Messums Wiltshire is delighted to announce two talks which will complement our A Wessex Scene exhibition, showing in the Long Gallery from the 2nd until the 31st of December.

For time immemorial a plethora of artists have sat in front of and drawn the landscape of Wessex — an Anglo-Saxon kingdom in Great Britain whose borders stretched the entirety of the south of England. In the 19th century, Thomas Hardy resurrected the ancient name of ‘Wessex’, leading to a revival of its popular modern use. In an 1895 preface to the novel Far From the Madding Crowd, he summed up Wessex as ‘a merely realistic dream country’, capturing the wild and fantastic nature of this archaic place, mostly unchanged in spite of the passage of time.

Messums’ A Wessex Scene hopes to recapture the magic of Hardy’s wonderful description by presenting a remarkable collection of paintings, drawings and etchings which illustrate the rich history of the ancient south-western region: sites such as Salisbury Cathedral, Stonehenge and Durdle Door, scenes which have been painted by renowned artists Turner and Constable and now rest in national collections. A Wessex Landscape follows in the footsteps of Judy Pfaff’s ‘Roots Up’, 140 foot sculpture exhibition — again inspired by this area’s remarkable natural and artistic heritage.

David Inshaw Saturday 2 December 11.00am Free Admission

David Inshaw is one of the exhibiting artists in A Wessex Scene and is most famous for the painting ‘The Badminton Game’, (1973) now in the Tate collection. David now lives and works in Devizes and fell in love with the Wessex landscape by reading Thomas Hardy. ‘The way that Hardy used landscapes as a metaphor for human emotion struck a deep chord’, he has commented in conversation with Rachel Campbell-Johnston, echoing our own curatorial rational behind ‘A Wessex Scene’. David will be interviewed by our curator Catherine Milner about his relationship with the surrounding countryside and this inspiration for his revered paintings. This talk, opening the entire show, will provide a rare chance to listen to this artist, amazingly situated within the very views he has painted. David will be showing two paintings: ‘Cloud Study, Rainbow’ and ‘Banished’ — two very disparate takes drawing from the inspiration that the Wiltshire landscape provides.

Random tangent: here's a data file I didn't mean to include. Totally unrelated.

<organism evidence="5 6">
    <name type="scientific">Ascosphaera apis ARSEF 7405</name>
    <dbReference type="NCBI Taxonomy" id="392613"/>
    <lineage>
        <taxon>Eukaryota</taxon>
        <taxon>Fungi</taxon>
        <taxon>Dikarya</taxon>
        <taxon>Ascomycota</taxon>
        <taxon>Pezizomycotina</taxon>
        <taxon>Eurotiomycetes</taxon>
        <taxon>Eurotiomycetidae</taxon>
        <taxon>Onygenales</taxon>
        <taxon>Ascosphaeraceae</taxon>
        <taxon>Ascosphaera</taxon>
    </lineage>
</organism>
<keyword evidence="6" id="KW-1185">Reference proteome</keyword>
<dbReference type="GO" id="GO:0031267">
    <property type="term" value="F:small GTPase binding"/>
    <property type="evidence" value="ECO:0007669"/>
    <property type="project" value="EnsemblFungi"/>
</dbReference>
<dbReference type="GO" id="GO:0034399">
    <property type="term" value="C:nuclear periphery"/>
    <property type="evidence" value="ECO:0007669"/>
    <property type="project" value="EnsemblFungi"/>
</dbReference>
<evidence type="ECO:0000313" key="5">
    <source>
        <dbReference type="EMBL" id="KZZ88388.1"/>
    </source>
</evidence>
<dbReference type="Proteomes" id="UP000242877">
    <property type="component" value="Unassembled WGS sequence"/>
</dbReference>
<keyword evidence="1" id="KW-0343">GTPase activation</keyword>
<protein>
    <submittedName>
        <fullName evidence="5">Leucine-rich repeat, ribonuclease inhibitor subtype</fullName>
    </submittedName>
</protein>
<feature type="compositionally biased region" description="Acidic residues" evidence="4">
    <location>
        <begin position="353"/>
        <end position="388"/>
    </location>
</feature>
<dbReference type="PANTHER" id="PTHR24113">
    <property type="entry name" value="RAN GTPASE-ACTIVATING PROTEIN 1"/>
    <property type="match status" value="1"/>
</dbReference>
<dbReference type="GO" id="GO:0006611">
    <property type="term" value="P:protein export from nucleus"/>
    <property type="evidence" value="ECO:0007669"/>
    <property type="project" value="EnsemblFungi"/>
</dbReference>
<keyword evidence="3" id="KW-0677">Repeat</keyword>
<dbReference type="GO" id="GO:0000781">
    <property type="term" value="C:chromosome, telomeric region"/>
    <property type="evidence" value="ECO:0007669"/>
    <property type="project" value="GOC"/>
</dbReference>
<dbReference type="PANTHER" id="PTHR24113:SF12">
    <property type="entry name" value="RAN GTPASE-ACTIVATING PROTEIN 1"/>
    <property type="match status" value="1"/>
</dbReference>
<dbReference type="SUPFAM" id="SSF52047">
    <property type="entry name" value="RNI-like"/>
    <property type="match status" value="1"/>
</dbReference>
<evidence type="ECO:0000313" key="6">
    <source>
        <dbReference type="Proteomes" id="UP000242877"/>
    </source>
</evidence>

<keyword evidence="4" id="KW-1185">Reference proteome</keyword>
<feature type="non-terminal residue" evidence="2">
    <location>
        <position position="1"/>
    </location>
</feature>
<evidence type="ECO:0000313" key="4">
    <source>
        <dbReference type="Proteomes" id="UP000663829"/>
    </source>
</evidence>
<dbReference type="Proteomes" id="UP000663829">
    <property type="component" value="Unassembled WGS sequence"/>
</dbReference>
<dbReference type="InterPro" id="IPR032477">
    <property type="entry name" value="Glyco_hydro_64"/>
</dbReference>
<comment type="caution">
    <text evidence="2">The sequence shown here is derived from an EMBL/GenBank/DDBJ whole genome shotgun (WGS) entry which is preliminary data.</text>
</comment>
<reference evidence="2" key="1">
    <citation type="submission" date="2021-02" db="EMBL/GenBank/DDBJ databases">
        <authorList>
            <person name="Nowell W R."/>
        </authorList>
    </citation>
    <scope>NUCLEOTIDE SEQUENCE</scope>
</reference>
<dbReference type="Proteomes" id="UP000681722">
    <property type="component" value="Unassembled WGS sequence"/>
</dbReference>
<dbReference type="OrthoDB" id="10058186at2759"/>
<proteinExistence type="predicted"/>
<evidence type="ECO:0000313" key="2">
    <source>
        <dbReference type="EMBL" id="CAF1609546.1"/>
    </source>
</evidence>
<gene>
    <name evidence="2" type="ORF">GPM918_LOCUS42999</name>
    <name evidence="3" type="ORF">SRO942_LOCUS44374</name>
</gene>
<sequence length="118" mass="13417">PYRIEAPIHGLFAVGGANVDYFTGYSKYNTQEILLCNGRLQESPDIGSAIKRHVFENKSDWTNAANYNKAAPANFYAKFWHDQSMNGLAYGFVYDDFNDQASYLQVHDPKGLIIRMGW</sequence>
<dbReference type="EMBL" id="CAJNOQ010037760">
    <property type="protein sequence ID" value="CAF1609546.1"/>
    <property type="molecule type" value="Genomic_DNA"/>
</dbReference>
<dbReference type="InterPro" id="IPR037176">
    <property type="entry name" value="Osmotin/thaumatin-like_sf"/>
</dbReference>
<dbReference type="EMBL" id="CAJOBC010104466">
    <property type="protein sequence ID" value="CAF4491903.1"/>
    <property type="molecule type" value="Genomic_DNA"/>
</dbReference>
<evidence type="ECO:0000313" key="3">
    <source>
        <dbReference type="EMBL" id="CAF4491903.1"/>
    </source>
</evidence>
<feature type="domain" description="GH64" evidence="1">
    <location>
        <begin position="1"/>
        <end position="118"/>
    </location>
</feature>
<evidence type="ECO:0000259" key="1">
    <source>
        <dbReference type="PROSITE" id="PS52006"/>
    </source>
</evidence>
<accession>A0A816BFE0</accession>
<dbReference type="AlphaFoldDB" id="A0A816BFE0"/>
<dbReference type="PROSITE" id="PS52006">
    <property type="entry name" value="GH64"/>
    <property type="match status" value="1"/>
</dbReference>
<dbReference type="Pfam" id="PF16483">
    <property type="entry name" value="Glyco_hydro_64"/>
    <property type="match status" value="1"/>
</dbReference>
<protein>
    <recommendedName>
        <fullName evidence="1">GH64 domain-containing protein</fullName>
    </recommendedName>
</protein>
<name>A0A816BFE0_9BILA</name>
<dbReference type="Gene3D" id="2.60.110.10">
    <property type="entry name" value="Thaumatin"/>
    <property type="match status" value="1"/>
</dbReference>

Norman Ackroyd CBE RA 13 December 6.30-7.30pm £10 Early Bird £15 On the Door

Norman Ackroyd is one of Britain’s foremost etchers, known primarily for his aquatint work which hangs in the Tate and New York’s Museum of Modern Art. Norman is passionate and knowledgeable about the local landscape, having visited and created works of art inspired by the melancholic lakes belonging to Fonthill Abbey, home to one of the greatest collectors of the 17th century; William Beckford. In fact, one of these poignant pieces ‘Bitham Lake’ will be featured in ‘A Wessex Scene’ and will be one of the many artworks contextualised in a seminal career discussed by Ackroyd, again in conversation with our curator Catherine Milner. Norman studied at Leeds College of Art and subsequently at the Royal College of Art in London. Norman was elected a Royal Academician and was made Senior Fellow, Royal College of Art. He now lives and works in London. Join us for an artist’s talk which mustn’t be missed.

Tickets for David Inshaw: [Free] https://www.eventbrite.co.uk/e/artists-talk-a-wessex-scene-with-david-inshaw-tickets-38533334240

Tickets for Norman Ackroyd: [£10 Early Bird £15 On the Door] https://www.eventbrite.co.uk/e/talk-artist-printmaker-norman-ackroyd-cbe-ra-tickets-39653848729

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